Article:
Problem Solving and Decision Making – Workshop Description
Importance Of PSDM Skills
Problem solving and decision making are the cornerstones of organizational action. Small improvements in the quality of decisions and the solutions to problems can have a profound effect on results.
Signs Of The Need For Training
Poor decision making and problem solving skills reduce the productivity and effectiveness of many organizations. The need to improve these skills is often demonstrated by :
- Groups or individuals getting stuck in decision making. One company calls these unnecessary delays “decision overhead.”
- Difficulties in obtaining commitment to decisions-leading to little follow up action.
- Trial and error approaches to fixing problems. Often this leads to fixing the same problem over and over again.
- More time available to fix problems than to prevent problems.
- Repetition of mysterious failings in systems and equipment.
- Groups facing so many complex issues that they are frozen into inaction, or into very ineffective action.
- Participants learn to use tools that affect their work every day. They learn how to make better decisions, to make decisions faster using better information, and how to gain commitment to those decisions.
- Participants work out solutions to real situations they are dealing with at their work. They bring to the workshop decisions they must make and problems that need to be solved, so that real work is accomplished during the course.
- Current skills are reinforced. People who attend are already good at solving problems and making decisions. These well developed skills are enhanced.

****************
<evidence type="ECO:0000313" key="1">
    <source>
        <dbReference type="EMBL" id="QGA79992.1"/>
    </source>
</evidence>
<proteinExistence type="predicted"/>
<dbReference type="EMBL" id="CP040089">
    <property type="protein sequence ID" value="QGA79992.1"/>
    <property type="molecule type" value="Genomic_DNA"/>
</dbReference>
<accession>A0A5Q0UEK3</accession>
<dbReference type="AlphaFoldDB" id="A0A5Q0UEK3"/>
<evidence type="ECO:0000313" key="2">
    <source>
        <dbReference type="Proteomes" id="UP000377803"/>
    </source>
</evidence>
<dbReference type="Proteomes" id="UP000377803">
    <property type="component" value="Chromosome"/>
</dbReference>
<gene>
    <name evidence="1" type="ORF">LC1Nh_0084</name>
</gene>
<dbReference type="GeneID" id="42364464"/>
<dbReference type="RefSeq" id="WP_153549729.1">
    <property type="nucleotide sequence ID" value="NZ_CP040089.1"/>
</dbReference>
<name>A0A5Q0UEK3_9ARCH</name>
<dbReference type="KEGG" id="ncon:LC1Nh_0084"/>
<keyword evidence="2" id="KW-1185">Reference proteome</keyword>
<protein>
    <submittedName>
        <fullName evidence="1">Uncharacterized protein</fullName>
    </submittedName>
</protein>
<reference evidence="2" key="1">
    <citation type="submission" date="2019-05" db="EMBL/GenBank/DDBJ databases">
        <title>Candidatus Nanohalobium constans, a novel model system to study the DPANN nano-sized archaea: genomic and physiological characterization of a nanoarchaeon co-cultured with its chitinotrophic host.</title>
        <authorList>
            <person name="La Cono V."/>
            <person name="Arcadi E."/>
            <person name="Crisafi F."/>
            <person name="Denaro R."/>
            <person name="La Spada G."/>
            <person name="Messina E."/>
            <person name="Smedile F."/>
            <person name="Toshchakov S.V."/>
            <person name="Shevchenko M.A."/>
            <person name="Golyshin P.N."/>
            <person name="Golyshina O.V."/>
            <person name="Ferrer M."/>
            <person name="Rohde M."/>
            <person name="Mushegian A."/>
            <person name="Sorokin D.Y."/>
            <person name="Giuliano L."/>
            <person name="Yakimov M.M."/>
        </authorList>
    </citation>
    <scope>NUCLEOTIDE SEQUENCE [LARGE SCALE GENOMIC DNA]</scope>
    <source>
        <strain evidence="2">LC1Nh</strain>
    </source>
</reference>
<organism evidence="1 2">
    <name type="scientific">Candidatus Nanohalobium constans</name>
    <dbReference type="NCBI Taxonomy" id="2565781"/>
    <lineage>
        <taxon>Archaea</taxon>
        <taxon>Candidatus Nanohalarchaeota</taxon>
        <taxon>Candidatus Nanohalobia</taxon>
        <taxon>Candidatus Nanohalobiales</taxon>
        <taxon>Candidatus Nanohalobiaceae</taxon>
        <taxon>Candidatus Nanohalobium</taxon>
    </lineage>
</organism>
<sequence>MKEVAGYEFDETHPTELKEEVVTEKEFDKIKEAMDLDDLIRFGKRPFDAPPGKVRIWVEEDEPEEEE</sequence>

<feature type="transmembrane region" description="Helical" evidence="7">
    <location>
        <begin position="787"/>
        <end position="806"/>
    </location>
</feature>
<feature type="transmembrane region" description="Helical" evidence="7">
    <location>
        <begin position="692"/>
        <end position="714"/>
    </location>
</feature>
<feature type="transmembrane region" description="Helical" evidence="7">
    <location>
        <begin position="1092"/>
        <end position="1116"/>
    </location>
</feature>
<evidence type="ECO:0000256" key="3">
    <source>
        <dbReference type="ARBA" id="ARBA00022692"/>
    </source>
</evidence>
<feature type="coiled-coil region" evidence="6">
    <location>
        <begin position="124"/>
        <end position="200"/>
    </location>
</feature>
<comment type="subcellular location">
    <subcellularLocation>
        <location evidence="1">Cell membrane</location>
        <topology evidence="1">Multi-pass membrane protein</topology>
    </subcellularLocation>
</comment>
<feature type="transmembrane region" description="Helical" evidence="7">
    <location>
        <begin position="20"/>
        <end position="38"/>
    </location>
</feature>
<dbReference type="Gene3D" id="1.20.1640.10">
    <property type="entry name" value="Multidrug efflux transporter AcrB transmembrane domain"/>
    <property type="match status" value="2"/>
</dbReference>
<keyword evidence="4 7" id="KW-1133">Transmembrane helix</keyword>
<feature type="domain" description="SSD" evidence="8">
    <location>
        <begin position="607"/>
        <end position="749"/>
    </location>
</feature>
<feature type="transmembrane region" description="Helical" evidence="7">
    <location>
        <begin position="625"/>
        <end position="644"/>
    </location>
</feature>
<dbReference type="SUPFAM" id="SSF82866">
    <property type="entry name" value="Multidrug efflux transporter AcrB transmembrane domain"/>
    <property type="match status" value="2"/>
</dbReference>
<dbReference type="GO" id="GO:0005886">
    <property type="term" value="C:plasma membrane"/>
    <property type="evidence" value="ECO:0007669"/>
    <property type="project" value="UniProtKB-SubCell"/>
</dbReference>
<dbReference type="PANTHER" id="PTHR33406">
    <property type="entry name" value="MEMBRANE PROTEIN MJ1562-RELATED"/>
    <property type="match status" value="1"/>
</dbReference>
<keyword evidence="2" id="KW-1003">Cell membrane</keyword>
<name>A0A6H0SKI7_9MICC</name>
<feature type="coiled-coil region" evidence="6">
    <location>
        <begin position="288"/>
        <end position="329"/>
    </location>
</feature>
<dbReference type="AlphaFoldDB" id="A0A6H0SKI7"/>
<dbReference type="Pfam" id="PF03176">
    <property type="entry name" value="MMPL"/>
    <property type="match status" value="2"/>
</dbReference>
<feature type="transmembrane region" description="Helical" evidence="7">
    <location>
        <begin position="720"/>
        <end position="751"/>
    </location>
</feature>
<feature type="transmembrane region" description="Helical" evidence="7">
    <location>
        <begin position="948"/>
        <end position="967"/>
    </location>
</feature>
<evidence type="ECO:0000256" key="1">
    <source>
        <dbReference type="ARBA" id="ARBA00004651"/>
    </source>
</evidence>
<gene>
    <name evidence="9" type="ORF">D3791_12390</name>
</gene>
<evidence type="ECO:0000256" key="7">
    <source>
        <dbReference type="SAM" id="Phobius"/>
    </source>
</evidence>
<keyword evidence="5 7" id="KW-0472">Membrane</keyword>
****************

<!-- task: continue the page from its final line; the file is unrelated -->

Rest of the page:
- Participants receive valuable feedback on their problem solving and decision making styles.
- Skills for facilitating decision making and problem solving of groups and teams are addressed.
Matching the Right Structure to the Issue
The right amount of structure produces efficiency, quality and creativity in problem solving and decision making. Too much structure can slow things down, too little structure brings sloppiness and inefficiency. The structure you need depends on:
- The complexity of the issue.
- The number of people involved.
- The value of the issue being discussed.
- The risk of a poor choice.
Quick Form Methods
Our ‘Quick Form’ methods provide a minimum amount of structure, incorporating the principles of good problem solving and decision making, and fitting most day-to-day issues faced by participants.
Methods for Complex Issues
Complex, high value issues require more structure. Participants learn enhancements to each of the Quick Form processes that encourage use of more information, engagement of more people, and more detailed assessment of the situation and the data.
- Faster, better quality decisions.
- Recurring problems solved once and for all time.
- Higher confidence in choices.
- Better management of risk.
This workshop requires two full days. We can accommodate up to 20 participants.